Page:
“Africa is able not only to transform the lives of a billion citizens, but to improve those of millions of people throughout the world ! said Co-President of the ACP-EU Joint Parliamentary Assembly (JPA) at the opening its 28th session in Strasbourg on 1 December.
Africa, once seen as the « forgotten continent » is today « THE continent of the future », said Mr Michel. He listed the assets that have made possible an “African renaissance”: immense tracts of arable land, a wealth of raw materials, growing cultural influence and a youthful population. The “continent’s economic take-off », with an average economic growth rate of 5% and population growth of 2.5% per year, « has become indissociable from globalisation », he added.
Yet much remains to be done to make these assets really work for Africa. Growth must be “sustainable and inclusive” said Mr Michel, citing the business climate, the tax system and the exploitation of raw materials as key challenges.
According to JPA Co-President Fitz A. Jackson (Jamaica) “when we speak of economic growth, we should also consider the critical role that the private sector plays in facilitating economic growth and reducing poverty, inequality and income disparity in ACP States.”
No development without security
Peace and stability are threatened by developments in the Sahel, Darfur, Somalia, the Horn of Africa, DRC, Mali and Nigeria (where the Islamic terrorist group Boko Haram operates) in Niger, and finally, by the emergence of the so-called « Islamic state ». To prevent Africa turning into a « lawless area for traffickers worldwide”, the African authorities “must be given the means to run an effective and lasting counter-terrorist policy”.
Fitz A. Jackson recalled that the terrorism had various facets” and highlighted “its trans-boundary nature and ongoing internationalisation”.
Like terrorism, “wars, massacres and ethnic violence know no borders», said Mr Michel. “Reconciliation (…) is always painful, but it is the only way to return to the peace and harmony that cement a people”, he continued, stressing that it is also necessary to «shoulder the burden of truth”. He saluted the role of the International Criminal Court “in this dual process of justice and reconciliation”.
Fitz A. Jackson also expressed concern about the security of the population in some post-conflict countries where tensions between former protagonists persist. “This could be due to the absence or weakness of democratic structures, cultures and practices, and the consequent struggle for democratisation, good governance and reform of political systems” he said. He also called on his European counterparts to ensure that there is absolute transparency in the sale of weapons from their countries which (…) could end up perpetuating conflicts and terrorism in Africa and other countries”.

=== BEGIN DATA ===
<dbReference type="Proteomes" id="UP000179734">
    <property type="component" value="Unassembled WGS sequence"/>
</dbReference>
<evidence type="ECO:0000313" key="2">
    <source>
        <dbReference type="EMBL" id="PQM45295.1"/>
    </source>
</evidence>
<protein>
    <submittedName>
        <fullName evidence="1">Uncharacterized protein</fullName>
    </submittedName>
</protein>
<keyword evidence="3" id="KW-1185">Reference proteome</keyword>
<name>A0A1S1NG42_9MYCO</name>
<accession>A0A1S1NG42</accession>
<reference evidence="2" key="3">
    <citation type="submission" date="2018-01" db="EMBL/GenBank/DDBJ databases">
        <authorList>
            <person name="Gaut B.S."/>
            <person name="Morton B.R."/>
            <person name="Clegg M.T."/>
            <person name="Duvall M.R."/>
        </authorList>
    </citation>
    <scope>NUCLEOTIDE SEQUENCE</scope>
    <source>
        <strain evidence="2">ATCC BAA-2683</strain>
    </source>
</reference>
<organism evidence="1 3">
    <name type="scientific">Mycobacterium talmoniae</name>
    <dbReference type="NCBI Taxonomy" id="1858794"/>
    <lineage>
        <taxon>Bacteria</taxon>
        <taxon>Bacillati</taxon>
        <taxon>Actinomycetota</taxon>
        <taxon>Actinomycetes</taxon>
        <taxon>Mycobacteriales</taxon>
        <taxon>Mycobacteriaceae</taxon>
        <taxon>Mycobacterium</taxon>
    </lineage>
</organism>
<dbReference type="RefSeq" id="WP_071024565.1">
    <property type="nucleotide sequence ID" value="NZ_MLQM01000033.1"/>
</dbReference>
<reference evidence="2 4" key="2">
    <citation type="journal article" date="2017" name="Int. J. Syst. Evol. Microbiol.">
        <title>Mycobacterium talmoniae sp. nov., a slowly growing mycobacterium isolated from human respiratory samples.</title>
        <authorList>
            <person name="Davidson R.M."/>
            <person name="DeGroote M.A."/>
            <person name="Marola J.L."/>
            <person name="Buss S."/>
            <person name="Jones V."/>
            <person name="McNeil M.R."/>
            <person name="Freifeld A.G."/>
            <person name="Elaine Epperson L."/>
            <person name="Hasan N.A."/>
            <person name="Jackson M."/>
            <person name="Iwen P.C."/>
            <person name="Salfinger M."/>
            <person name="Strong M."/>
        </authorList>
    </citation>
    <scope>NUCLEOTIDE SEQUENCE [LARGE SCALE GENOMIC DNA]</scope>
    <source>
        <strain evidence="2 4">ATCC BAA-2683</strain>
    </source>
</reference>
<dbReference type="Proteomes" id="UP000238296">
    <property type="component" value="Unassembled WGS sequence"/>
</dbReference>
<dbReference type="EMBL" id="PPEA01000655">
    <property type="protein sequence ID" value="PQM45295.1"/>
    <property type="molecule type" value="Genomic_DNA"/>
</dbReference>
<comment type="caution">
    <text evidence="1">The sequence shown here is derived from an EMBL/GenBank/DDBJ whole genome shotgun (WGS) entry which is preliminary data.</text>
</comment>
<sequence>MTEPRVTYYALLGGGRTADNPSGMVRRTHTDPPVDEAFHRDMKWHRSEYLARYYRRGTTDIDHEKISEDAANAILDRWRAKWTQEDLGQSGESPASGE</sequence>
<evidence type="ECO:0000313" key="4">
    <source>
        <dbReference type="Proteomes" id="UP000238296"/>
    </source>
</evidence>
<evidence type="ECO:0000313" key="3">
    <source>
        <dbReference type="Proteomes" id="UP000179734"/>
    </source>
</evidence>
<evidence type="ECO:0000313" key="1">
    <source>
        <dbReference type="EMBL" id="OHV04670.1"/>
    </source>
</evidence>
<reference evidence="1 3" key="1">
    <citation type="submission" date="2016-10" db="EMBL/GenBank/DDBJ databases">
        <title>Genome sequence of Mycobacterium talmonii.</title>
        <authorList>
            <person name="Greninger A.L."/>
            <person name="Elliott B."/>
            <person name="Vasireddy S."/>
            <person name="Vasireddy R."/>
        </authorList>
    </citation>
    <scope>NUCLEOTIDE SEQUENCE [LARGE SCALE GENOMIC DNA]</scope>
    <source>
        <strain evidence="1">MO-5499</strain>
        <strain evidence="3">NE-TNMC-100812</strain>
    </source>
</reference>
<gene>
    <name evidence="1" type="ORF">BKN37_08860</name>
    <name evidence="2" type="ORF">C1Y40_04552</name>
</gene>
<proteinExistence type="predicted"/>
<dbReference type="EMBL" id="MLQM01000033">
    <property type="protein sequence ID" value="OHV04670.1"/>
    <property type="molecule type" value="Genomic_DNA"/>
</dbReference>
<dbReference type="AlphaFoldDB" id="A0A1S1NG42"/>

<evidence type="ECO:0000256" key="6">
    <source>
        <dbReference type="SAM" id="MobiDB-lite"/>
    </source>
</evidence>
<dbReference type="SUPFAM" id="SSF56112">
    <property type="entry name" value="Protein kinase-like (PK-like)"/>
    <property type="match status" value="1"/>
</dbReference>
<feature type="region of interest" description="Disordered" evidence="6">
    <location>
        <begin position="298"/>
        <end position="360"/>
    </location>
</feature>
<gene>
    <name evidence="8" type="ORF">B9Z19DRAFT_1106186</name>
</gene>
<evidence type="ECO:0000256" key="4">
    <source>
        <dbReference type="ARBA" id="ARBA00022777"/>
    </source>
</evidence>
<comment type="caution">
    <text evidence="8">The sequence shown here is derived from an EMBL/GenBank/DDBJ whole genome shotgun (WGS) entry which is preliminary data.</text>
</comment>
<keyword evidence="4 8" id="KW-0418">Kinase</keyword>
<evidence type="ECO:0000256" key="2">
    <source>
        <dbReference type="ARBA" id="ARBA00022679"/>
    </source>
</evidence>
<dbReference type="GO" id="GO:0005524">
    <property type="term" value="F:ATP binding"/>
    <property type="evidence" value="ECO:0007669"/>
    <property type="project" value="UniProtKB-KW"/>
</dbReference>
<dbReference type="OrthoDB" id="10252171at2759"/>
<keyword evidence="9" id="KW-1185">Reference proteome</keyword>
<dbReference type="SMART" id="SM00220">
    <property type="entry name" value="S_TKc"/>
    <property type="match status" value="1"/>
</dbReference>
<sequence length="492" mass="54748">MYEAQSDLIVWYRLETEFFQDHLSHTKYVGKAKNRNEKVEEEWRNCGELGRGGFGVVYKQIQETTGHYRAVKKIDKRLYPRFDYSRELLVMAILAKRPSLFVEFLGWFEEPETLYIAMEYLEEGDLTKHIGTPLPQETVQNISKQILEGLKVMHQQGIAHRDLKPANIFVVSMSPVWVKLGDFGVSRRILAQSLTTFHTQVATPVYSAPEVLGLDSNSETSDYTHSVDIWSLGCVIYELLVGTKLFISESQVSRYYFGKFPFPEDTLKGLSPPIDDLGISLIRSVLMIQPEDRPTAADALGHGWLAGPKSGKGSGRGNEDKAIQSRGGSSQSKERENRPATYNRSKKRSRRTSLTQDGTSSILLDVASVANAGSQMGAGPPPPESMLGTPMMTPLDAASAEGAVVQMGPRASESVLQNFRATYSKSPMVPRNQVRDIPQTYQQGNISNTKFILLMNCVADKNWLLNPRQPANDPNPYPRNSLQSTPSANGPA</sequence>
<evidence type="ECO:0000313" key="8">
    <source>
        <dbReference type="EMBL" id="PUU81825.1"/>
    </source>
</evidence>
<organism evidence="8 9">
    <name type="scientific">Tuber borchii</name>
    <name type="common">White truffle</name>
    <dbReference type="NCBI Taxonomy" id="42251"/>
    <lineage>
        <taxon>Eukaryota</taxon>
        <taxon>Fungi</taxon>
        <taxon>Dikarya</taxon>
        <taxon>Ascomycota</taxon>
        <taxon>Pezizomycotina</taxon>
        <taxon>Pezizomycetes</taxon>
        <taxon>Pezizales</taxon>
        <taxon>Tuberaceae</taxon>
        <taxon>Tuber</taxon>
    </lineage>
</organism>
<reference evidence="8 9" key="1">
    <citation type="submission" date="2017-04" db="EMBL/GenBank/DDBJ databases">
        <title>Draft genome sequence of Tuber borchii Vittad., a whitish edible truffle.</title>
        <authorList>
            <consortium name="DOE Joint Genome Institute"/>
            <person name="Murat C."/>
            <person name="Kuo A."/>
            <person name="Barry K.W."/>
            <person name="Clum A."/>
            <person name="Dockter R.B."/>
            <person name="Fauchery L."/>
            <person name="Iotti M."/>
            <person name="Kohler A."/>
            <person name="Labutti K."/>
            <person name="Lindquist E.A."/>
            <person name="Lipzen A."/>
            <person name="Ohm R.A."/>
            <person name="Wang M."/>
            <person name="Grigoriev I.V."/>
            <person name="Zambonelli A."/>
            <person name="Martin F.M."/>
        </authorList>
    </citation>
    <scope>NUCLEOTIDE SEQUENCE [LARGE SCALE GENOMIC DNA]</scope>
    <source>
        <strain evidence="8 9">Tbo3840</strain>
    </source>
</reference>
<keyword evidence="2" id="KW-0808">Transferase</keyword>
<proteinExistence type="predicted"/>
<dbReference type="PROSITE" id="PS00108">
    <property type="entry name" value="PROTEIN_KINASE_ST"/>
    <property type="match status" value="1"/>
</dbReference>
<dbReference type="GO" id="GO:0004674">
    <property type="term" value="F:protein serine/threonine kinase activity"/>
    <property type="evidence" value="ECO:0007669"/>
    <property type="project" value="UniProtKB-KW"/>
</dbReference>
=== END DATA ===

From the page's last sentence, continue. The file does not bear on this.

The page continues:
Ebola: the worst outbreak of the disease in history
The Ebola outbreak “has become the worst outbreak of the disease in history, not only for Africa but also elsewhere in the world”, said Mr Michel. “The Ebola epidemic remains a global issue that urgently needs a sustained response based on our sense of humanity and empathy”, said JPA Co-President Fitz A. Jackson.
Mr Michel welcomed joint EU and USA efforts to provide the authorities of the affected countries with financial and technical resources to help in their fight against the disease.
“This is indeed human solidarity when it is most needed. But I still believe that the international community can do more”, said Mr Jackson. He also drew the Assembly’s attention to the long-lasting social and economic impact of the epidemic.
In this regard, he supported “the call by the United States for the International Monetary Fund to cancel debts owed by the severely affected countries” and invited “other multilateral and bilateral lenders to favourably respond to this call”.
28th ACP-EU Joint Parliamentary Assembly
The ACP-EU Joint Parliamentary Assembly (JPA) brings together elected representatives of the European Union (EU) and the countries of Africa, the Caribbean and the Pacific (ACP), with MEPs and MPs from the 78 signatory states to the Cotonou Agreement, which is the basis for ACP-EU development cooperation.
The Assembly will vote on Wednesday 3 December on three resolutions:
the social and economic consequences of malnutrition in ACP countries (debate Tuesday, vote Wednesday, co-rapporteurs: Alban Bagbin, ACP, and Norbert Neuser, EU),
private sector development strategy, including innovation, for sustainable development (debate Tuesday, vote Wednesday, co-rapporteurs: Arnaldo Andrade Ramos, ACP, and Bogdan Brunon Wenta, EU), and
the challenge of national reconciliation in post-conflict and post-crisis countries(debate and vote on Wednesday, co-rapporteurs: Komi Selom Klassou, ACP, and Joachim Zeller, EU).
Two urgent topics will be debated and concluded with resolutions:
the Ebola outbreak (debate Monday, vote Wednesday) and
the expansion of terrorism in Africa (debate and vote Wednesday)